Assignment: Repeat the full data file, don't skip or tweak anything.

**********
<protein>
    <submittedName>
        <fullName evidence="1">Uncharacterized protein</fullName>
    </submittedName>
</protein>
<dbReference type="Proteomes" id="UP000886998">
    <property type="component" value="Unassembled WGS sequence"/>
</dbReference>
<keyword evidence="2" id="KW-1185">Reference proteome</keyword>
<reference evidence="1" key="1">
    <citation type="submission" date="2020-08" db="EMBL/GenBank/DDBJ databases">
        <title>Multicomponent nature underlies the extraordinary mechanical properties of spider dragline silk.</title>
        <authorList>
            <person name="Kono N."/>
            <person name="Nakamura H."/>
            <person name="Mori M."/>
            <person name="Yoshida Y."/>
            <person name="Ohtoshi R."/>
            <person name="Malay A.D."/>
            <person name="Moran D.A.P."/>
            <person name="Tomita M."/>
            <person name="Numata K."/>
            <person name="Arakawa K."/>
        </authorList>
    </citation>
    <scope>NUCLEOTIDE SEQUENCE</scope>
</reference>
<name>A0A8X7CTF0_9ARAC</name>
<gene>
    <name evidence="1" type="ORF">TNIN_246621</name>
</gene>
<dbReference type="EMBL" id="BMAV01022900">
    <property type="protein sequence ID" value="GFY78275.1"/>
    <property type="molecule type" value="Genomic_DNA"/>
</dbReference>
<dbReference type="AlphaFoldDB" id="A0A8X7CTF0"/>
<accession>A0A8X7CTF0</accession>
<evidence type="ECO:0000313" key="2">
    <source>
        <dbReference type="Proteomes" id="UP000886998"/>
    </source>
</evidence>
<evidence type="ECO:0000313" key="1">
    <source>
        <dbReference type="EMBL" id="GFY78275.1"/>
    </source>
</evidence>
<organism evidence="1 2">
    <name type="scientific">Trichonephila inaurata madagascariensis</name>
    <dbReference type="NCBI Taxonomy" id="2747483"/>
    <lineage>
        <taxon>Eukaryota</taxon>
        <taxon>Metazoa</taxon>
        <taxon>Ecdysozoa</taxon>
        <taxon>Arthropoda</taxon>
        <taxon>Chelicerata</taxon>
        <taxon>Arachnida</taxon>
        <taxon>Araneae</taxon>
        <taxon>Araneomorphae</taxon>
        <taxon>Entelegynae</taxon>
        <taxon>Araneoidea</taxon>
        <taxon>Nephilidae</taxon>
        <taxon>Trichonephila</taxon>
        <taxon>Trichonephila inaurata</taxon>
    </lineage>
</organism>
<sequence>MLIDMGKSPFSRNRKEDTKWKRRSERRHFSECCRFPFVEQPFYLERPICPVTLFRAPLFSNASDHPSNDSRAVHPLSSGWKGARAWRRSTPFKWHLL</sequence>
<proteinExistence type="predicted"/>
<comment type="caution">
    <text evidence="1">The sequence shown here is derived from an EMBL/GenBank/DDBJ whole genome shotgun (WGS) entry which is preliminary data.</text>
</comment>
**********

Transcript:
<protein>
    <submittedName>
        <fullName evidence="1">Uncharacterized protein</fullName>
    </submittedName>
</protein>
<dbReference type="Proteomes" id="UP000886998">
    <property type="component" value="Unassembled WGS sequence"/>
</dbReference>
<keyword evidence="2" id="KW-1185">Reference proteome</keyword>
<reference evidence="1" key="1">
    <citation type="submission" date="2020-08" db="EMBL/GenBank/DDBJ databases">
        <title>Multicomponent nature underlies the extraordinary mechanical properties of spider dragline silk.</title>
        <authorList>
            <person name="Kono N."/>
            <person name="Nakamura H."/>
            <person name="Mori M."/>
            <person name="Yoshida Y."/>
            <person name="Ohtoshi R."/>
            <person name="Malay A.D."/>
            <person name="Moran D.A.P."/>
            <person name="Tomita M."/>
            <person name="Numata K."/>
            <person name="Arakawa K."/>
        </authorList>
    </citation>
    <scope>NUCLEOTIDE SEQUENCE</scope>
</reference>
<name>A0A8X7CTF0_9ARAC</name>
<gene>
    <name evidence="1" type="ORF">TNIN_246621</name>
</gene>
<dbReference type="EMBL" id="BMAV01022900">
    <property type="protein sequence ID" value="GFY78275.1"/>
    <property type="molecule type" value="Genomic_DNA"/>
</dbReference>
<dbReference type="AlphaFoldDB" id="A0A8X7CTF0"/>
<accession>A0A8X7CTF0</accession>
<evidence type="ECO:0000313" key="2">
    <source>
        <dbReference type="Proteomes" id="UP000886998"/>
    </source>
</evidence>
<evidence type="ECO:0000313" key="1">
    <source>
        <dbReference type="EMBL" id="GFY78275.1"/>
    </source>
</evidence>
<organism evidence="1 2">
    <name type="scientific">Trichonephila inaurata madagascariensis</name>
    <dbReference type="NCBI Taxonomy" id="2747483"/>
    <lineage>
        <taxon>Eukaryota</taxon>
        <taxon>Metazoa</taxon>
        <taxon>Ecdysozoa</taxon>
        <taxon>Arthropoda</taxon>
        <taxon>Chelicerata</taxon>
        <taxon>Arachnida</taxon>
        <taxon>Araneae</taxon>
        <taxon>Araneomorphae</taxon>
        <taxon>Entelegynae</taxon>
        <taxon>Araneoidea</taxon>
        <taxon>Nephilidae</taxon>
        <taxon>Trichonephila</taxon>
        <taxon>Trichonephila inaurata</taxon>
    </lineage>
</organism>
<sequence>MLIDMGKSPFSRNRKEDTKWKRRSERRHFSECCRFPFVEQPFYLERPICPVTLFRAPLFSNASDHPSNDSRAVHPLSSGWKGARAWRRSTPFKWHLL</sequence>
<proteinExistence type="predicted"/>
<comment type="caution">
    <text evidence="1">The sequence shown here is derived from an EMBL/GenBank/DDBJ whole genome shotgun (WGS) entry which is preliminary data.</text>
</comment>